nocontlalia yn noyollia yn nanima = I commend my spirit and soul to his hands (San Bartolomé Atenco, Coyoacan, 1617)
Beyond the Codices, eds. Arthur J.O. Anderson, Frances Berdan, and James Lockhart (Los Angeles: UCLA Latin American Center, 1976), Doc. 3, 58–59.

centetl missa mayor yc palehuiloz naniman = one high mass for for the aid of my soul (San Bartolomé Atenco, Coyoacan, 1617)
Beyond the Codices, eds. Arthur J.O. Anderson, Frances Berdan, and James Lockhart (Los Angeles: UCLA Latin American Center, 1976), Doc. 3, 58–59.

yn noyolia yn naniman = my spirit and soul; chiquacentetl huehuey misas cantadas ypampa yaniman Doña ysabel = six high masses to be sung for the soul of doña Isabel (Coyoacan, 1622)
Beyond the Codices, eds. Arthur J.O. Anderson, Frances Berdan, and James Lockhart (Los Angeles: UCLA Latin American Center, 1976), Doc. 4, 64–65.

y nanimantzin motlachieltitica (S. Simón Pochtlan, Azcapotzalco, 1695)
Beyond the Codices, eds. Arthur J.O. Anderson, Frances Berdan, and James Lockhart (Los Angeles: UCLA Latin American Center, 1976), Doc. 5.

pero noanimantzin Ca san huel pactica ... noyoliantzin noanimantzin (Metepec, 1795)
Beyond the Codices, eds. Arthur J.O. Anderson, Frances Berdan, and James Lockhart (Los Angeles: UCLA Latin American Center, 1976), Doc. 6.

y naniman (Chiucnauhpan, Coyoacan, 1608)
Frances Karttunen and James Lockhart, Nahuatl in the Middle Years: Language Contact Phenomena in Texts of the Colonial Period, Linguistics 85 (Los Angeles, University of California Publications, 1976), Doc. 3.

cenca quitepexihuiya yn ianiman (Coyoacan, 1613)
Frances Karttunen and James Lockhart, Nahuatl in the Middle Years: Language Contact Phenomena in Texts of the Colonial Period, Linguistics 85 (Los Angeles, University of California Publications, 1976), Doc. 6.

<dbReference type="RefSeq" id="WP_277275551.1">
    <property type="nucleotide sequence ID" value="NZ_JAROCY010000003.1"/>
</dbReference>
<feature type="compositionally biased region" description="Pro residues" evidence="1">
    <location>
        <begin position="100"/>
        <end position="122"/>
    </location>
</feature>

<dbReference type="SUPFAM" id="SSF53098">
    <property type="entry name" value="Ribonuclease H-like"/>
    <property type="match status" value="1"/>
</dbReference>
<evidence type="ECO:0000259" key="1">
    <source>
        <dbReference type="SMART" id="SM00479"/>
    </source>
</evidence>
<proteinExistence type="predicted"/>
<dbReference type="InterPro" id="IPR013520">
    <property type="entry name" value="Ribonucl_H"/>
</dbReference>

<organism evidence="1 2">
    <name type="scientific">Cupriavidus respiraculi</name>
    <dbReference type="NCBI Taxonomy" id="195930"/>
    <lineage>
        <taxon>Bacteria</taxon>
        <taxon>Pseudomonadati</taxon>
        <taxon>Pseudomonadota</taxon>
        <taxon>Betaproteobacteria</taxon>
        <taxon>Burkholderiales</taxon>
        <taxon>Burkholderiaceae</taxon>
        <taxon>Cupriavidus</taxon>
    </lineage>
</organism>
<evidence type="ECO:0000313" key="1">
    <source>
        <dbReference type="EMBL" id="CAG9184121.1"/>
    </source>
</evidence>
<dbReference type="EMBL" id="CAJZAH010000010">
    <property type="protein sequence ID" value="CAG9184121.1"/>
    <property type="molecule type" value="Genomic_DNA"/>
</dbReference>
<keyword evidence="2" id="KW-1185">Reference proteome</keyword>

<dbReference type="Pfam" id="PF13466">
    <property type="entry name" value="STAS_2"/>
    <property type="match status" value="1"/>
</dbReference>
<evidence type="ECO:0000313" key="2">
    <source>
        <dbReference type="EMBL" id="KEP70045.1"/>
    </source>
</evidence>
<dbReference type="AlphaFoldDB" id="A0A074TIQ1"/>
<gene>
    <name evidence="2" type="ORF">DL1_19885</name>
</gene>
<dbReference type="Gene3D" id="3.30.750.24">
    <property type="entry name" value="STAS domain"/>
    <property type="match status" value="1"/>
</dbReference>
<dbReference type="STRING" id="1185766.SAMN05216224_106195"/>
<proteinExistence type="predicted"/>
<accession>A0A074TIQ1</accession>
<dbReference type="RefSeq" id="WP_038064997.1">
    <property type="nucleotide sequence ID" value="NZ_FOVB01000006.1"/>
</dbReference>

sen misa de requia nopan mitos ypanlenhuiloCa y nanima (Centlalpan, Chalco, 1736)
Frances Karttunen and James Lockhart, Nahuatl in the Middle Years: Language Contact Phenomena in Texts of the Colonial Period, Linguistics 85 (Los Angeles, University of California Publications, 1976), Doc. 10.

y noanima (Centlalpan, Chalco, 1736)
Frances Karttunen and James Lockhart, Nahuatl in the Middle Years: Language Contact Phenomena in Texts of the Colonial Period, Linguistics 85 (Los Angeles, University of California Publications, 1976), Doc. 10.

Anima and yollotl are used interchangeably in Juan Bautista's sermon of ca. 1599, both meaning soul. They are sometimes paired, which is an indication of their parallel meaning: teyolia teanima (the norm is for yollotl to precede the loanword).
Susanne Klaus, Uprooted Christianity: The Preaching of the Christian Doctrine in Mexico, Based on Franciscan Sermons of the 16th Century Written in Nahuatl (Bonn: Bonner Amerikanistische Studien e. V. c/o Seminar für Völkerkunde, Universität Bonn, 1999), 145.

ma ihtic ximocallotitzino in tanima, ca cenca ic moyollalia cenca ic mochicahua in tanima = Lodge Yourself within our souls, for thus our souls are consoled, thus they are strengthened (central Mexico, early seventeenth century)
Codex Chimalpahin: Society and Politics in Mexico Tenochtitlan, Tlatelolco, Culhuacan, and Other Nahuatl Altepetl in Central Mexico; The Nahuatl and Spanish Annals and Accounts Collected and Recorded by don Domingo de San Antón Muñón Chimalpahin Quauhtlehuanitzin, eds. and transl. Arthur J. O. Anderson and Susan Schroeder (Norman: University of Oklahoma Press, 1997), vol. 2, 168–169.

IDIEZ morfema: 
ānimah.
IDIEZ traduc. inglés: 
the soul of a dead person.
IDIEZ def. náhuatl: 
Miccatzin itonal. “Ilhuititlan axacah tequitih pampa itztoqueh miac animahtziztin huan axcualli quichihuazceh ce tlamantli tequitl; yeca nochi macehualmeh zan itztoqueh ininchan.”
IDIEZ morfología: 
ánima (huahca.)
IDIEZ gramática: 
tlat.